Setting up your RV in a backyard, whether the land belongs to you or your friends and family, can be a costly mistake. Fines from an HOA or code enforcement can be expensive to the property owner. Make sure you confirm with the proper authorities and even read the governing legislation prohibiting you from parking your RV in a backyard.
However, plenty of places have no issues with RVs in a backyard and whether or not you’re living in it. You’re likely not to experience any problems if you maintain a clean and sanitary camp.
Tips and Tricks For Stationary RV Living
If you’re planning to park your RV for an extended time, here are a few of our best tips and tricks. You can get the most out of your stationary RV living experience by following these hacks. Let’s take a look!
1. The Bigger RV, The Better
Even the largest RVs aren’t necessarily that big compared to a house. You’re talking no more than 400 square feet for even the largest RVs. What felt like a massive RV at first can seem tiny when you’re in it months at a time. You’re going to want the biggest RV possible to avoid feeling claustrophobic.
You may think you’ll spend the bulk of your time outdoors, but the weather doesn’t always cooperate. You’ll likely spend a lot more time indoors than you realize. So getting a bigger RV can typically provide you with the most usable space.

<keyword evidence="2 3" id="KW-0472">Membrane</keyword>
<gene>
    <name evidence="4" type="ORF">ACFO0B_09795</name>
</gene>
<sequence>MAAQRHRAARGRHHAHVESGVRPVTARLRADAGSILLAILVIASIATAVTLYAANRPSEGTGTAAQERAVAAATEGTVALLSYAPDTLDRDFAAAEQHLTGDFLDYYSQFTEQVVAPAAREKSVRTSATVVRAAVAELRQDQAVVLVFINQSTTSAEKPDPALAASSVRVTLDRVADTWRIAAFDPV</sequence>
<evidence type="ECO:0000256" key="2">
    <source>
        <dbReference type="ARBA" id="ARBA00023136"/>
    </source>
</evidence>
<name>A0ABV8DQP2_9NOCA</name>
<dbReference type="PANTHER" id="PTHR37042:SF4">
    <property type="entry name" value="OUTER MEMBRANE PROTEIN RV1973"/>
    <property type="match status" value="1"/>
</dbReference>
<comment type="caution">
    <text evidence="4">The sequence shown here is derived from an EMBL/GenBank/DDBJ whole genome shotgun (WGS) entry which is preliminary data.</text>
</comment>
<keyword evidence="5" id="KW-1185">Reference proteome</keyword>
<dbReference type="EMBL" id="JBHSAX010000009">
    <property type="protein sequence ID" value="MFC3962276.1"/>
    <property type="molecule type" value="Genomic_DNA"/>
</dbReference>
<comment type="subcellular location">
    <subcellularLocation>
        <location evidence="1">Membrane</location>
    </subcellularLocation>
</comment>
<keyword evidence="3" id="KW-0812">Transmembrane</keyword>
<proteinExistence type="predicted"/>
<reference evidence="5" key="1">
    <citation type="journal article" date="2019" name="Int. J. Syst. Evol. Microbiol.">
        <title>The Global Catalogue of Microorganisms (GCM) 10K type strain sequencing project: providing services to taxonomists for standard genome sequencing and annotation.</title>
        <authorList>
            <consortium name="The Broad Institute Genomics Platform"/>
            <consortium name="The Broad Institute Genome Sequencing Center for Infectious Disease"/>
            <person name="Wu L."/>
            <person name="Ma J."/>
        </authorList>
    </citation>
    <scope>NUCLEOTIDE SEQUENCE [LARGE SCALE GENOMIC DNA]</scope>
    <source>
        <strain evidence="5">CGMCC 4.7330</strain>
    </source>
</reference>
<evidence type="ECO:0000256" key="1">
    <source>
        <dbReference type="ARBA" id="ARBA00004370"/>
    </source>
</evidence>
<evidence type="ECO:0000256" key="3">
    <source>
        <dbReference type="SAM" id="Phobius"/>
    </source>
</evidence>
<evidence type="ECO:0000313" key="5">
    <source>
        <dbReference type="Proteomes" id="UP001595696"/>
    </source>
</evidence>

Pro Tip: Read The Worst Things About Full-Time RV Living before you commit to RV life. It’s not always the easiest lifestyle!
2. Buy A Commuter Car
If your only vehicle is used to tow your RV, buying a commuter car is a good idea. Your tow vehicle won’t likely be the best when it comes to fuel efficiency. Having a commuter car can allow you to save at the pump, especially if you’re planning to drive regularly for work or other obligations.
3. Sell Your Tow Vehicle, If Needed
If you have no intentions of moving your RV from the spot, having a massive tow vehicle isn’t necessary, especially if you’re financing it. Many RVers park their RVs on their property or monthly/seasonal sites and don’t own a vehicle that can tow them.
You can hire drivers to move your RV for you when/if you need to move it. Paying a driver a few hundred bucks to move your RV is much cheaper than paying a truck payment. Not to mention the additional cost of insurance and maintenance on a big truck. You can easily save thousands of dollars a year by selling your tow vehicle if it’s not needed.
4. Pick Your Permanent Campground Wisely
Do your research when picking your permanent campground. You don’t want to sign a contract or set up camp and discover that it’s not a good fit. Keep in mind all of the costs for the site might not be included in your monthly fees. For example, most monthly sites charge electric rates outside of your monthly campground fee.
Make sure the campground fits your style and that it is convenient. If the campground isn’t near grocery stores or other important places for you, then you’re likely going to grow to dislike the campground due to the inconvenience. So be sure you’re considering more than just the monthly fees when selecting a campground.
5. Build a More Permanent Sewer Hose
Why deal with cheaply made portable sewer hoses if you’re not planning to be mobile? You can use PVC pipe from your local hardware store to create a permanent sewer hose for your RV. This will connect your RV’s sewer connection to a sewer connection at your permanent site.